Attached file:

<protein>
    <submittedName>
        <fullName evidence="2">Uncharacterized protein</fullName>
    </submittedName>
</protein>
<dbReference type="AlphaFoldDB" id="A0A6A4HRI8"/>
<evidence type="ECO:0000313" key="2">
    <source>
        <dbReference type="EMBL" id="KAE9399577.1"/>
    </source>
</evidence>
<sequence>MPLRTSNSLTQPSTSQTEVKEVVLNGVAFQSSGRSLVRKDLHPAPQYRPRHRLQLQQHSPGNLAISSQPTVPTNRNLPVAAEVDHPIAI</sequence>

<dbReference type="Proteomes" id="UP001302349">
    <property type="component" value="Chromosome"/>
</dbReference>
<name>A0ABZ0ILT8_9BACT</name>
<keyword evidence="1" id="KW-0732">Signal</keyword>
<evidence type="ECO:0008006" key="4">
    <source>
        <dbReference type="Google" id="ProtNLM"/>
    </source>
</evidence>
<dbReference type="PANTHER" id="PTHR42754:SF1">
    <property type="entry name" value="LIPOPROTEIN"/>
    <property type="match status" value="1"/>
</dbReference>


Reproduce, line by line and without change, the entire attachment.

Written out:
<protein>
    <submittedName>
        <fullName evidence="2">Uncharacterized protein</fullName>
    </submittedName>
</protein>
<dbReference type="AlphaFoldDB" id="A0A6A4HRI8"/>
<evidence type="ECO:0000313" key="2">
    <source>
        <dbReference type="EMBL" id="KAE9399577.1"/>
    </source>
</evidence>
<sequence>MPLRTSNSLTQPSTSQTEVKEVVLNGVAFQSSGRSLVRKDLHPAPQYRPRHRLQLQQHSPGNLAISSQPTVPTNRNLPVAAEVDHPIAI</sequence>

<dbReference type="Proteomes" id="UP001302349">
    <property type="component" value="Chromosome"/>
</dbReference>
<name>A0ABZ0ILT8_9BACT</name>
<keyword evidence="1" id="KW-0732">Signal</keyword>
<evidence type="ECO:0008006" key="4">
    <source>
        <dbReference type="Google" id="ProtNLM"/>
    </source>
</evidence>
<dbReference type="PANTHER" id="PTHR42754:SF1">
    <property type="entry name" value="LIPOPROTEIN"/>
    <property type="match status" value="1"/>
</dbReference>